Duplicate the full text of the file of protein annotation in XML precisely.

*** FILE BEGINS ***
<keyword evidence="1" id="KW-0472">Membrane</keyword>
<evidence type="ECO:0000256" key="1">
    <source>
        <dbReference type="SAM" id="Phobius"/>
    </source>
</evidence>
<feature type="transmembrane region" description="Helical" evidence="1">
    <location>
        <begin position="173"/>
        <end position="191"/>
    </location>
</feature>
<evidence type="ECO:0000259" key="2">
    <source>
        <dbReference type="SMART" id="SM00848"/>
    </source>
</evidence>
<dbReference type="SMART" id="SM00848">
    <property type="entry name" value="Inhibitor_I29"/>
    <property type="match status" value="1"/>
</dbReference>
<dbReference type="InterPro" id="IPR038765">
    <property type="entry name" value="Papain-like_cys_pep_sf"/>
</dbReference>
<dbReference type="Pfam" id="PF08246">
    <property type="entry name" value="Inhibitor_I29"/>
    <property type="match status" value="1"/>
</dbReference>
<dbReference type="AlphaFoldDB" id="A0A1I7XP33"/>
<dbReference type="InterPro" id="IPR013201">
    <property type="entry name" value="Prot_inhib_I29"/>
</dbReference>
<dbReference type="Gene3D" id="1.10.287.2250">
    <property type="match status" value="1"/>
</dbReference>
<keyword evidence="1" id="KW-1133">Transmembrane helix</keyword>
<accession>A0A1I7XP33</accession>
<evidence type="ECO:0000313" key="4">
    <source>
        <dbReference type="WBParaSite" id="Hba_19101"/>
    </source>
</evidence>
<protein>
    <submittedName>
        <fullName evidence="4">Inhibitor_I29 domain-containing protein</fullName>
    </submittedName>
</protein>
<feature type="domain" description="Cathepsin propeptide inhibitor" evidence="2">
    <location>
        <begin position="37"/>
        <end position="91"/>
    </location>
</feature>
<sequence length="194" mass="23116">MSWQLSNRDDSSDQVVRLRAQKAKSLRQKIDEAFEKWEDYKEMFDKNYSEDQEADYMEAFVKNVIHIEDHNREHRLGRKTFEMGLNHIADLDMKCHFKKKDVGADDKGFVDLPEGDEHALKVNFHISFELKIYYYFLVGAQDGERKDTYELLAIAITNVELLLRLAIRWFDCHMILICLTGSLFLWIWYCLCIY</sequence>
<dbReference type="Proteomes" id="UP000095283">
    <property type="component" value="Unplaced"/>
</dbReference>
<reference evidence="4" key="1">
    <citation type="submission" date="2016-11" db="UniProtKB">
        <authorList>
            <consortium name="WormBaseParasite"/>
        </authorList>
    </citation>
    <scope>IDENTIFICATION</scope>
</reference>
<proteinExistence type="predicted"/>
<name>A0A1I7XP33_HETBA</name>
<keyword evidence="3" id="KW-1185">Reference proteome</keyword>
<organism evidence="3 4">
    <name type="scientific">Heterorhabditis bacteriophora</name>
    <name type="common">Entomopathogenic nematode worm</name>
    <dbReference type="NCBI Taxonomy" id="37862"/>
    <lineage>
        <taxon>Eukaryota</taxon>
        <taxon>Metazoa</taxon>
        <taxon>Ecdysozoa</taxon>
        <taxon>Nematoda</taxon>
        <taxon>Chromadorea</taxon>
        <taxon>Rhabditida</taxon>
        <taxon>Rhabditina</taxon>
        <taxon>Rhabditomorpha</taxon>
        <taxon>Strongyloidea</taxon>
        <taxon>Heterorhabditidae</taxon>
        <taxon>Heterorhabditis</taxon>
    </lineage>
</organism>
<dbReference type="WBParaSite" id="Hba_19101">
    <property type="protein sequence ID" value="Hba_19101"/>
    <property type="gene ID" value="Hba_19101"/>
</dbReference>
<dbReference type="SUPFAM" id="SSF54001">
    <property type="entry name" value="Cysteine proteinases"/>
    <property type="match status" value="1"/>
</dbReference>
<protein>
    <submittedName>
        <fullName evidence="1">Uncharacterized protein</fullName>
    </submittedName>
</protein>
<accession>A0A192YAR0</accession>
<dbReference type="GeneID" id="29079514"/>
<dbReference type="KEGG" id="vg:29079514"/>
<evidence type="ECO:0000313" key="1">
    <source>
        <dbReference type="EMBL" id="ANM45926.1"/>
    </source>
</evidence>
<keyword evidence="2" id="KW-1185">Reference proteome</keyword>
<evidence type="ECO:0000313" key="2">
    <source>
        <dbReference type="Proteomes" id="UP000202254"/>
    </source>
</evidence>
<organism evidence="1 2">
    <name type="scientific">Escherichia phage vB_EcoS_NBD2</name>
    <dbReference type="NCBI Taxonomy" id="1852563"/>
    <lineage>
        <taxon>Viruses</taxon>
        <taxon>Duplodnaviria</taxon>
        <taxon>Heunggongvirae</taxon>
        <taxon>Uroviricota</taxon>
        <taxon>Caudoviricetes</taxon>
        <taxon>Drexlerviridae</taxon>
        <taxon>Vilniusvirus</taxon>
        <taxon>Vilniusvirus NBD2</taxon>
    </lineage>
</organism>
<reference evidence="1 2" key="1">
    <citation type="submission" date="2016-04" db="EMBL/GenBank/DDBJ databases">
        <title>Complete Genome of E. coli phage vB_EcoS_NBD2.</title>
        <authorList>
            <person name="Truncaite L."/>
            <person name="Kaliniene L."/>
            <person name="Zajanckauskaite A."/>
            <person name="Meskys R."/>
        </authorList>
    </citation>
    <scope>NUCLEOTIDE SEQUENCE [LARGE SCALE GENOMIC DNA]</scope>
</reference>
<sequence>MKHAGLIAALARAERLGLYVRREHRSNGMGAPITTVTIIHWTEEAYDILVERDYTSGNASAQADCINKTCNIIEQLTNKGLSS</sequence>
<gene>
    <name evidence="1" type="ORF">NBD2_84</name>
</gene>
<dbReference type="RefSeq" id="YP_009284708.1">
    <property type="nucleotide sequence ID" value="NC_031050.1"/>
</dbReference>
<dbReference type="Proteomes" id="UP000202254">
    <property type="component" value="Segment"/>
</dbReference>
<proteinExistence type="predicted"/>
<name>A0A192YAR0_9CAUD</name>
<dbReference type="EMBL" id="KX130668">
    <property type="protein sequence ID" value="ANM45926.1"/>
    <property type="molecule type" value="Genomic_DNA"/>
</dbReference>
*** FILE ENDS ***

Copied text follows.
<keyword evidence="1" id="KW-0472">Membrane</keyword>
<evidence type="ECO:0000256" key="1">
    <source>
        <dbReference type="SAM" id="Phobius"/>
    </source>
</evidence>
<feature type="transmembrane region" description="Helical" evidence="1">
    <location>
        <begin position="173"/>
        <end position="191"/>
    </location>
</feature>
<evidence type="ECO:0000259" key="2">
    <source>
        <dbReference type="SMART" id="SM00848"/>
    </source>
</evidence>
<dbReference type="SMART" id="SM00848">
    <property type="entry name" value="Inhibitor_I29"/>
    <property type="match status" value="1"/>
</dbReference>
<dbReference type="InterPro" id="IPR038765">
    <property type="entry name" value="Papain-like_cys_pep_sf"/>
</dbReference>
<dbReference type="Pfam" id="PF08246">
    <property type="entry name" value="Inhibitor_I29"/>
    <property type="match status" value="1"/>
</dbReference>
<dbReference type="AlphaFoldDB" id="A0A1I7XP33"/>
<dbReference type="InterPro" id="IPR013201">
    <property type="entry name" value="Prot_inhib_I29"/>
</dbReference>
<dbReference type="Gene3D" id="1.10.287.2250">
    <property type="match status" value="1"/>
</dbReference>
<keyword evidence="1" id="KW-1133">Transmembrane helix</keyword>
<accession>A0A1I7XP33</accession>
<evidence type="ECO:0000313" key="4">
    <source>
        <dbReference type="WBParaSite" id="Hba_19101"/>
    </source>
</evidence>
<protein>
    <submittedName>
        <fullName evidence="4">Inhibitor_I29 domain-containing protein</fullName>
    </submittedName>
</protein>
<feature type="domain" description="Cathepsin propeptide inhibitor" evidence="2">
    <location>
        <begin position="37"/>
        <end position="91"/>
    </location>
</feature>
<sequence length="194" mass="23116">MSWQLSNRDDSSDQVVRLRAQKAKSLRQKIDEAFEKWEDYKEMFDKNYSEDQEADYMEAFVKNVIHIEDHNREHRLGRKTFEMGLNHIADLDMKCHFKKKDVGADDKGFVDLPEGDEHALKVNFHISFELKIYYYFLVGAQDGERKDTYELLAIAITNVELLLRLAIRWFDCHMILICLTGSLFLWIWYCLCIY</sequence>
<dbReference type="Proteomes" id="UP000095283">
    <property type="component" value="Unplaced"/>
</dbReference>
<reference evidence="4" key="1">
    <citation type="submission" date="2016-11" db="UniProtKB">
        <authorList>
            <consortium name="WormBaseParasite"/>
        </authorList>
    </citation>
    <scope>IDENTIFICATION</scope>
</reference>
<proteinExistence type="predicted"/>
<name>A0A1I7XP33_HETBA</name>
<keyword evidence="3" id="KW-1185">Reference proteome</keyword>
<organism evidence="3 4">
    <name type="scientific">Heterorhabditis bacteriophora</name>
    <name type="common">Entomopathogenic nematode worm</name>
    <dbReference type="NCBI Taxonomy" id="37862"/>
    <lineage>
        <taxon>Eukaryota</taxon>
        <taxon>Metazoa</taxon>
        <taxon>Ecdysozoa</taxon>
        <taxon>Nematoda</taxon>
        <taxon>Chromadorea</taxon>
        <taxon>Rhabditida</taxon>
        <taxon>Rhabditina</taxon>
        <taxon>Rhabditomorpha</taxon>
        <taxon>Strongyloidea</taxon>
        <taxon>Heterorhabditidae</taxon>
        <taxon>Heterorhabditis</taxon>
    </lineage>
</organism>
<dbReference type="WBParaSite" id="Hba_19101">
    <property type="protein sequence ID" value="Hba_19101"/>
    <property type="gene ID" value="Hba_19101"/>
</dbReference>
<dbReference type="SUPFAM" id="SSF54001">
    <property type="entry name" value="Cysteine proteinases"/>
    <property type="match status" value="1"/>
</dbReference>
<protein>
    <submittedName>
        <fullName evidence="1">Uncharacterized protein</fullName>
    </submittedName>
</protein>
<accession>A0A192YAR0</accession>
<dbReference type="GeneID" id="29079514"/>
<dbReference type="KEGG" id="vg:29079514"/>
<evidence type="ECO:0000313" key="1">
    <source>
        <dbReference type="EMBL" id="ANM45926.1"/>
    </source>
</evidence>
<keyword evidence="2" id="KW-1185">Reference proteome</keyword>
<evidence type="ECO:0000313" key="2">
    <source>
        <dbReference type="Proteomes" id="UP000202254"/>
    </source>
</evidence>
<organism evidence="1 2">
    <name type="scientific">Escherichia phage vB_EcoS_NBD2</name>
    <dbReference type="NCBI Taxonomy" id="1852563"/>
    <lineage>
        <taxon>Viruses</taxon>
        <taxon>Duplodnaviria</taxon>
        <taxon>Heunggongvirae</taxon>
        <taxon>Uroviricota</taxon>
        <taxon>Caudoviricetes</taxon>
        <taxon>Drexlerviridae</taxon>
        <taxon>Vilniusvirus</taxon>
        <taxon>Vilniusvirus NBD2</taxon>
    </lineage>
</organism>
<reference evidence="1 2" key="1">
    <citation type="submission" date="2016-04" db="EMBL/GenBank/DDBJ databases">
        <title>Complete Genome of E. coli phage vB_EcoS_NBD2.</title>
        <authorList>
            <person name="Truncaite L."/>
            <person name="Kaliniene L."/>
            <person name="Zajanckauskaite A."/>
            <person name="Meskys R."/>
        </authorList>
    </citation>
    <scope>NUCLEOTIDE SEQUENCE [LARGE SCALE GENOMIC DNA]</scope>
</reference>
<sequence>MKHAGLIAALARAERLGLYVRREHRSNGMGAPITTVTIIHWTEEAYDILVERDYTSGNASAQADCINKTCNIIEQLTNKGLSS</sequence>
<gene>
    <name evidence="1" type="ORF">NBD2_84</name>
</gene>
<dbReference type="RefSeq" id="YP_009284708.1">
    <property type="nucleotide sequence ID" value="NC_031050.1"/>
</dbReference>
<dbReference type="Proteomes" id="UP000202254">
    <property type="component" value="Segment"/>
</dbReference>
<proteinExistence type="predicted"/>
<name>A0A192YAR0_9CAUD</name>
<dbReference type="EMBL" id="KX130668">
    <property type="protein sequence ID" value="ANM45926.1"/>
    <property type="molecule type" value="Genomic_DNA"/>
</dbReference>